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Bees in the Spring

Home Forums General Columbus Discussion Q&A Bees in the Spring

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  • #75783

    misskitty
    Participant

    It is spring once more and I have a question about bee’s.

    My front yard has little holes all over it and hundreds of bee’s hovering the yard.

    Their not aggressive at all you can get right in the middle of them and they don’t seem to be bothered I have never been stung nor has my son. I don’t mind having them at all they only stay about a month and it happens every year. I was just wondering if anyone knows what their called ? What they do or if anyone has this happen in there yard?

    It’s always a sign of spring I was just curious about it. Also there are no hives there strictly ground bee’s.

    #264763

    Mister MooCow
    Participant

    misskitty wrote >>
    It is spring once more and I have a question about bee’s.
    My front yard has little holes all over it and hundreds of bee’s hovering the yard.
    .

    We have neighbors that are lucky enough to have a large colony of digger bees in their yard. Check this “fact sheet” for more info: http://ohioline.osu.edu/hyg-fact/2000/2143.html

    #264764

    WildmanDan
    Member

    Well thankfully they are not yellow jackets (wasps that people mistake for bees) that live in holes in grounds, logs, etc. Had the fun of dealing with them on more than one occasion growing up. Also the fun of helping my maternal grandparents clear out all their hornets nests every summer in various trees. Also the occasional bumble bee nest that crop up in weird places like mason jars, etc.

    #264765

    misskitty
    Participant

    ok awesome I bet that is what they are. Like I said they are really no issue and just kick it for a month. And we are missing grass out front right now.
    I noticed the Robin and Cardinal we have eating them I hope they don’t get stung.
    Yea and for some reason there pretty docile with lots of kids in the area that is a good thing.
    Thanks for the Link

    #264766

    Core_Models
    Member

    I can never remember what bees sting, what don’t, etc. I do know what hornets look like, and that’s pretty much the only one I stay clear of because they seem agressive as hell.

    #264767

    WildmanDan
    Member

    Core_Models wrote >>
    I can never remember what bees sting, what don’t, etc. I do know what hornets look like, and that’s pretty much the only one I stay clear of because they seem agressive as hell.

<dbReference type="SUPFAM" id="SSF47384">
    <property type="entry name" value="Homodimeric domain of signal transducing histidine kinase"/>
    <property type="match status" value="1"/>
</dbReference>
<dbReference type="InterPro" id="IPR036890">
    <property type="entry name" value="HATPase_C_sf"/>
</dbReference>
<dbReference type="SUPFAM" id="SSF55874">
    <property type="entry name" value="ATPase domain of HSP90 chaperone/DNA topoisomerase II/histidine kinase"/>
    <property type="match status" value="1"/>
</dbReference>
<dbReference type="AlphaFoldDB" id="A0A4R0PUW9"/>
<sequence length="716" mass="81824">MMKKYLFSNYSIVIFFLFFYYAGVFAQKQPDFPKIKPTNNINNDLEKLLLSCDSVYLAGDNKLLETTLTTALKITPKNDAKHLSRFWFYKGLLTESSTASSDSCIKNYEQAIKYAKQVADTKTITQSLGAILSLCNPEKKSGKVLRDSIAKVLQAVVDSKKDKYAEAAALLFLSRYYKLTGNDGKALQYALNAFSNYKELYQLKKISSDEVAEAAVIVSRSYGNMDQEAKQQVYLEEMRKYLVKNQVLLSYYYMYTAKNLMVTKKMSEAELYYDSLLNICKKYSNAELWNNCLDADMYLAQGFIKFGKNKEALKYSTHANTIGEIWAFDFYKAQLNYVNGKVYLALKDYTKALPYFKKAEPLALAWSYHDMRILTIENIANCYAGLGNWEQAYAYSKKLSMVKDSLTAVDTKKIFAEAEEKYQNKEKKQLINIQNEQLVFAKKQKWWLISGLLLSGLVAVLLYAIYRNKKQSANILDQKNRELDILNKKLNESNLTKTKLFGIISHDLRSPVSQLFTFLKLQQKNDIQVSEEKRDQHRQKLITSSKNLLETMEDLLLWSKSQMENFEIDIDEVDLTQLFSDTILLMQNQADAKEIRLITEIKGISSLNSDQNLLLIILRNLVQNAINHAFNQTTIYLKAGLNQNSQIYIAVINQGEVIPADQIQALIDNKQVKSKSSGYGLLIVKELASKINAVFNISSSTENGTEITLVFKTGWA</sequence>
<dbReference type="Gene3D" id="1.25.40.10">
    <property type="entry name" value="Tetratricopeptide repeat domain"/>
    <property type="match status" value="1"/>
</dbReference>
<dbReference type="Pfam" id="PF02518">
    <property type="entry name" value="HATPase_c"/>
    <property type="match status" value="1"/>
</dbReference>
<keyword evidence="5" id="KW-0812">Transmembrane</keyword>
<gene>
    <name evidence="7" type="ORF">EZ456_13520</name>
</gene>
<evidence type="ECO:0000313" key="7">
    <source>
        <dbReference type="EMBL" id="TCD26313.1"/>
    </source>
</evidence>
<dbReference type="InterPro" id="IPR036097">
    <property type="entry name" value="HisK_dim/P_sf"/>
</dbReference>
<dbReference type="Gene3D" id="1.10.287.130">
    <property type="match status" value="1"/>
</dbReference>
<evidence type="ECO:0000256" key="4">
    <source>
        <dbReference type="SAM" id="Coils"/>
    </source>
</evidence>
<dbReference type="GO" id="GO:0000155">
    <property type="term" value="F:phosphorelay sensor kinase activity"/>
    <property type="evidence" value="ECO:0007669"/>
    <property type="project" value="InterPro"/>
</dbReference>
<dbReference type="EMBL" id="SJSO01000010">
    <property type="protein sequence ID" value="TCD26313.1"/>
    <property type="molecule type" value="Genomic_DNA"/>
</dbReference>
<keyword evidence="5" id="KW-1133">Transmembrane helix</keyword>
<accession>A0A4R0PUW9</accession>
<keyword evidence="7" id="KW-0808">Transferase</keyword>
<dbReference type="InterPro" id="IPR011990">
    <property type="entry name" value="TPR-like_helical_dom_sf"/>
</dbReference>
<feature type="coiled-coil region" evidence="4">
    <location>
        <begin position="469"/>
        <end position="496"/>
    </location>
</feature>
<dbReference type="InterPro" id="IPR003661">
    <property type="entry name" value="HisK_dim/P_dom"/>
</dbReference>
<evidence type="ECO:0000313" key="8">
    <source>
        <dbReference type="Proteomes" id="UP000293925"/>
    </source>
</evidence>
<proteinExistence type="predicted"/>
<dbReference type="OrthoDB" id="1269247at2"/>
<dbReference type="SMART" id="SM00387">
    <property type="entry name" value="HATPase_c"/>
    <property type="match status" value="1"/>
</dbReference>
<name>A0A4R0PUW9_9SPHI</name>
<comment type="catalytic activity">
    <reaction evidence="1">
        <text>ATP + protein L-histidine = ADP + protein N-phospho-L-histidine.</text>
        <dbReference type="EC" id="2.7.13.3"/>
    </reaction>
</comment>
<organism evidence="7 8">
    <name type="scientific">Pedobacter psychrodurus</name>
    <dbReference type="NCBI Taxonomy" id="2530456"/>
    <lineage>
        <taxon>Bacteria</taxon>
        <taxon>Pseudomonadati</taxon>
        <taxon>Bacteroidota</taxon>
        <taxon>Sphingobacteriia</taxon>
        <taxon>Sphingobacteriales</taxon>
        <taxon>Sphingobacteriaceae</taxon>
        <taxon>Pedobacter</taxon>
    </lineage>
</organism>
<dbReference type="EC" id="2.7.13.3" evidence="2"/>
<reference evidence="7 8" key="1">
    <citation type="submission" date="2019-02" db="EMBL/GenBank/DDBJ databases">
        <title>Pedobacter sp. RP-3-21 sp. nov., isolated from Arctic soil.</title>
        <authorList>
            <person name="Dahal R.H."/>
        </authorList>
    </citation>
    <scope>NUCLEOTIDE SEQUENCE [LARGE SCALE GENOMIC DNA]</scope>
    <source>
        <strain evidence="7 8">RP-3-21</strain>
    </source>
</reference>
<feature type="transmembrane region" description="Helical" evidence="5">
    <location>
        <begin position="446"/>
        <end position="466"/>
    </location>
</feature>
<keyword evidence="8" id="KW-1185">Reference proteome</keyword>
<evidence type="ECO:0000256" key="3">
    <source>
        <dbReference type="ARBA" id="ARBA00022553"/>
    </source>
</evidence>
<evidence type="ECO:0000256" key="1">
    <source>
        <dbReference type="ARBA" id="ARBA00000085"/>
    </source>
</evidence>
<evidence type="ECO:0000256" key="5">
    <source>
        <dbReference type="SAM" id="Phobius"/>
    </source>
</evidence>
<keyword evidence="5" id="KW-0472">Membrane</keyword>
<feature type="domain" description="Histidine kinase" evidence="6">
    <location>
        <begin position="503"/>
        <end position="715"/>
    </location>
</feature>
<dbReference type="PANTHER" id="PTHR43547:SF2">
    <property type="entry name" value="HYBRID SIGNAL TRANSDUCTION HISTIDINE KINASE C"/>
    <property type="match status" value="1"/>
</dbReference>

Believe me, if you ran across some yellow jackets, you would know about it. The are harder to watch out for since you may not know your right on top of them. Also both are wasps, but we tended to break them up on not as bees and wasps, but which attacked you and which didn’t.

    #264768

    misskitty
    Participant

    I have got stung by wasps a lot when I was younger and playing out in the woods and places wasps love to hide. ouch!!

    It’s been a real exciting this spring so far I have seen so many new birds around we have a Northern Male Cardinal, Bluejays, and a really cute one that has a bright red Mohawk it makes a lot of noise.

    #264769

    Core_Models
    Member

    pretty soon you’ll just see Bluejays…

    #264770

    misskitty
    Participant

    Why?!?
    I am not real informed on birds is why I ask.

    #264771

    Cuz bluejays are pricks, and they chase everything else off. But usually not cardinals.

    What does a bumblebee nest look like?

    #264772

    WildmanDan
    Member

    Please remember, trying to remember old images, but bumble bees nests were a series of round sacs clustered together. But remember that is from over 20 years ago so I may be confusing it with something else.

    #264773

    Matthew
    Participant

    misskitty wrote >>
    I have got stung by wasps a lot when I was younger and playing out in the woods and places wasps love to hide. ouch!!
    It’s been a real exciting this spring so far I have seen so many new birds around we have a Northern Male Cardinal, Bluejays, and a really cute one that has a bright red Mohawk it makes a lot of noise.

    Bright red mohawk is probably a woodpecker. I’ve been feeding a pair of them all winter. I’ve been told that mud daubers also don’t sting/bite. Although I’ve never tested the theory.

    #264774

    Alex Silbajoris
    Participant

    From what I see around town, it seems the bumblebees have largely replaced the honeybees as pollenators.

    As for the yellowjackets, that’s a whole different story. I’ve met up with them on a few occasions when landscaping. Now I mess with junk piles in winter.

    I used to watch a cabin that was a magnet for the paper wasps, they’d build nests all around window and door frames, eaves, etc. They would stand guard on the nests but you could walk right past them and they would not attack. They would get trapped in the house by the hundreeds, on a quiet day the main sound was them whapping against the upsatirs windows and skylights. The house also trapped moths.

    Moving up the food chain, the house also had a polulation of mice that apparently lived off the trapped insects – I would find wasp and moth wings, but no bodies. Then once in a while I would find a shed snake skin somewhere inside. I don’t know if a hawk ever flew in the window…

    #264775

    misskitty
    Participant

    alexs wrote >>
    Then once in a while I would find a shed snake skin somewhere inside. I don’t know if a hawk ever flew in the window…

    That was most likely the snake feeding on the mice then shedding for growth. At least you never came a crossed a giant snake by surprise lol

    #264776

    Alex Silbajoris
    Participant

    It was funny to ask the owners where they found the skin, and they responded “what snakeskin?”

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